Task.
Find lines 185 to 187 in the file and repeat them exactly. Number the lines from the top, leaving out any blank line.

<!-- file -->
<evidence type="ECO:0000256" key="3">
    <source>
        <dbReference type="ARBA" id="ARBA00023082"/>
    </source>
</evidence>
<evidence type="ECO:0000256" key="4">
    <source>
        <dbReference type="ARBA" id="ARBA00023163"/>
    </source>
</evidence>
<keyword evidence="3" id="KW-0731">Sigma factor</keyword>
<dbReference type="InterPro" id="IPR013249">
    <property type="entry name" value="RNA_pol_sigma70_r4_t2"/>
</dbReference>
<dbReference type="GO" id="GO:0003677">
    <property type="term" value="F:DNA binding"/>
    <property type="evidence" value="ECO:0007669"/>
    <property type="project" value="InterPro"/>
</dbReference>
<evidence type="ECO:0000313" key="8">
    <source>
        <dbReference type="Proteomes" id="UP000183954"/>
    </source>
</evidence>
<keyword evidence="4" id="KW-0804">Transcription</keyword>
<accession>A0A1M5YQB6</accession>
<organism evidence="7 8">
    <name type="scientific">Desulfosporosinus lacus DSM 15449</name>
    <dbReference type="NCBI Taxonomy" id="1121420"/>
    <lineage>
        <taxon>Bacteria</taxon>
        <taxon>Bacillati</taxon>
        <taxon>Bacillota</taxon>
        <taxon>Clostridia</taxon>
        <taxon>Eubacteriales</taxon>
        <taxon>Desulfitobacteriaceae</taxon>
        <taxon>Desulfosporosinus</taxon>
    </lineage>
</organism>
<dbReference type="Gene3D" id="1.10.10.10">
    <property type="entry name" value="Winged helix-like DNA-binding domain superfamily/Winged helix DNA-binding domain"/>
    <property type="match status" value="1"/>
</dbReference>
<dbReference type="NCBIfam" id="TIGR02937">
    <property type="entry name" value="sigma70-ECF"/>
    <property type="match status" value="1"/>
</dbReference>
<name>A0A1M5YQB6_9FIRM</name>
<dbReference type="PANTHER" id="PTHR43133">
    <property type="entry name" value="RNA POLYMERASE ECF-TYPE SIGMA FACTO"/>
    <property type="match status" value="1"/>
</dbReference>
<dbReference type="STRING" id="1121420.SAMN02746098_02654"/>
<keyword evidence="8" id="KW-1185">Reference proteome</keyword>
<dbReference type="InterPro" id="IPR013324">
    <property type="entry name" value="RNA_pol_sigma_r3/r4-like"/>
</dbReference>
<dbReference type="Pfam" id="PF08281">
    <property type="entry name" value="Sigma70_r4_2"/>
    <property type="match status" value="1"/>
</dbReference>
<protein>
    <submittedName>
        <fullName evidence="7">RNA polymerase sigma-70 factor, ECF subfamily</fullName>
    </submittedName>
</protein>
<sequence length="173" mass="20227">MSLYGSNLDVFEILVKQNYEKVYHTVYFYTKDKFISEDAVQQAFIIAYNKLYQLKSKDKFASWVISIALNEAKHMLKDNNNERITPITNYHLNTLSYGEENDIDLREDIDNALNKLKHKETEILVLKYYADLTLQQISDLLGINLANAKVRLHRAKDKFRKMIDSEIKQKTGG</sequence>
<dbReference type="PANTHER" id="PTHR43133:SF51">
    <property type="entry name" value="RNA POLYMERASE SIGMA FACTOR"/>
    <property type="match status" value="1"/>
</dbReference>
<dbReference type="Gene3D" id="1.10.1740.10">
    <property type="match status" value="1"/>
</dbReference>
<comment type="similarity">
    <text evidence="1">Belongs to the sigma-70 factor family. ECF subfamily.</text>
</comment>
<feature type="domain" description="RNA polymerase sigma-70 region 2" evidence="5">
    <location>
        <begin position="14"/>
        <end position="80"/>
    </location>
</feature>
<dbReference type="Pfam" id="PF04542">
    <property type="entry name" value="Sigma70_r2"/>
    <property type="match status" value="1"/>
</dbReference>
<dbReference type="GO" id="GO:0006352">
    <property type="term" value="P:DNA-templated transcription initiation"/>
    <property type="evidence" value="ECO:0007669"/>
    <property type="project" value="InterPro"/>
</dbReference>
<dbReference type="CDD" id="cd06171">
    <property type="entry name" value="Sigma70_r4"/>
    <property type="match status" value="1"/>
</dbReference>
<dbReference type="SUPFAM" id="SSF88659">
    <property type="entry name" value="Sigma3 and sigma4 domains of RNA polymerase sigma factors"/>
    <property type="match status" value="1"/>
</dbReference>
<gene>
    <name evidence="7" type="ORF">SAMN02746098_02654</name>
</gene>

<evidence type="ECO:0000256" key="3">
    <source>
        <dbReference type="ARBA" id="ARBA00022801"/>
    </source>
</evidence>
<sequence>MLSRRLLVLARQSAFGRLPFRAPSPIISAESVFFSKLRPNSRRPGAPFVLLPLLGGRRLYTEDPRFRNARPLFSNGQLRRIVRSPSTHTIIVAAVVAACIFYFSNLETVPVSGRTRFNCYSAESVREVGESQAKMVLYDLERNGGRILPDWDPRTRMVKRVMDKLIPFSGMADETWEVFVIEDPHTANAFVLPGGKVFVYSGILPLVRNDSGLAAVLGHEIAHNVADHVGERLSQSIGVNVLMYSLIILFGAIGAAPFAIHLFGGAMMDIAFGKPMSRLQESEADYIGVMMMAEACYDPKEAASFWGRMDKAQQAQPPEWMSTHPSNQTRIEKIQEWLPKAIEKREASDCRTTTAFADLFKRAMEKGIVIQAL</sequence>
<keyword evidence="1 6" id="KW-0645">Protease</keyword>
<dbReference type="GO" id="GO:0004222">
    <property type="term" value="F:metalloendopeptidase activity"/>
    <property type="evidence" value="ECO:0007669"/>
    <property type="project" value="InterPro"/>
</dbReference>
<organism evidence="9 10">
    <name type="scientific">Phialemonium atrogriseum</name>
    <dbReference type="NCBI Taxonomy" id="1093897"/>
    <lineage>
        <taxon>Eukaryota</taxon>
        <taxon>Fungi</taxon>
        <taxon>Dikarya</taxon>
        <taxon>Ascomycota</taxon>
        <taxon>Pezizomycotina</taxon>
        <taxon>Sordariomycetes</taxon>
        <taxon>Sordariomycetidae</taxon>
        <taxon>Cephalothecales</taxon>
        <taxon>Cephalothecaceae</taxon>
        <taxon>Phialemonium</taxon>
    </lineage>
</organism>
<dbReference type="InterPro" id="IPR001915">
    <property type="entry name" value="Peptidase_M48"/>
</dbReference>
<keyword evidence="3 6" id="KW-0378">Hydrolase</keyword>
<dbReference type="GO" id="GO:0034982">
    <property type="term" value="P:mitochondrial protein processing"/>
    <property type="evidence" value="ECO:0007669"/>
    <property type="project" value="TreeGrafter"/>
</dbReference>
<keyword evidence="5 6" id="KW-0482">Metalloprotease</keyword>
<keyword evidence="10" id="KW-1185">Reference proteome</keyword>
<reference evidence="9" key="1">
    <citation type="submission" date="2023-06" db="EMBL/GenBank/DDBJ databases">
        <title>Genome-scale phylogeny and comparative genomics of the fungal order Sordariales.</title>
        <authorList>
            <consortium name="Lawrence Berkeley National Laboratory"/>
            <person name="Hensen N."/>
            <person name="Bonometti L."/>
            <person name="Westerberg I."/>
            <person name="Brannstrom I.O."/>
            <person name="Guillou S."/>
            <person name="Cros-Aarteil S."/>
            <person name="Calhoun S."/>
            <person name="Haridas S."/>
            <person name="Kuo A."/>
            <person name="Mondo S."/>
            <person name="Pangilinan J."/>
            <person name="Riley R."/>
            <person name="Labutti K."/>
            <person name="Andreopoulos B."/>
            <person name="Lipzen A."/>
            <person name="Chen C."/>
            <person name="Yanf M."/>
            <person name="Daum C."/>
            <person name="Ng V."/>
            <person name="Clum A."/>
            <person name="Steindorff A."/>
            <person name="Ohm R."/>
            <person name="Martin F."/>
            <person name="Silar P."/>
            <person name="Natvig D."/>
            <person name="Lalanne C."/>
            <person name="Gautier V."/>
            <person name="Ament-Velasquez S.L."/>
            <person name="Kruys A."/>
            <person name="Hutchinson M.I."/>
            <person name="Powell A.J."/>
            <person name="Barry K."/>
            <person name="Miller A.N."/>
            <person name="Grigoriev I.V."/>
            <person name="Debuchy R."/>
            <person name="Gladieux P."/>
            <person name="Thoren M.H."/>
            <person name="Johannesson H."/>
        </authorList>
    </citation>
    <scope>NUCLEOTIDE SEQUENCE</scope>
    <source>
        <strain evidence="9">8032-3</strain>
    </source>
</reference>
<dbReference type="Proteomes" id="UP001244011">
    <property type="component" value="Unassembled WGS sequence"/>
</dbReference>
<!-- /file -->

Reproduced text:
            <person name="Johannesson H."/>
        </authorList>
    </citation>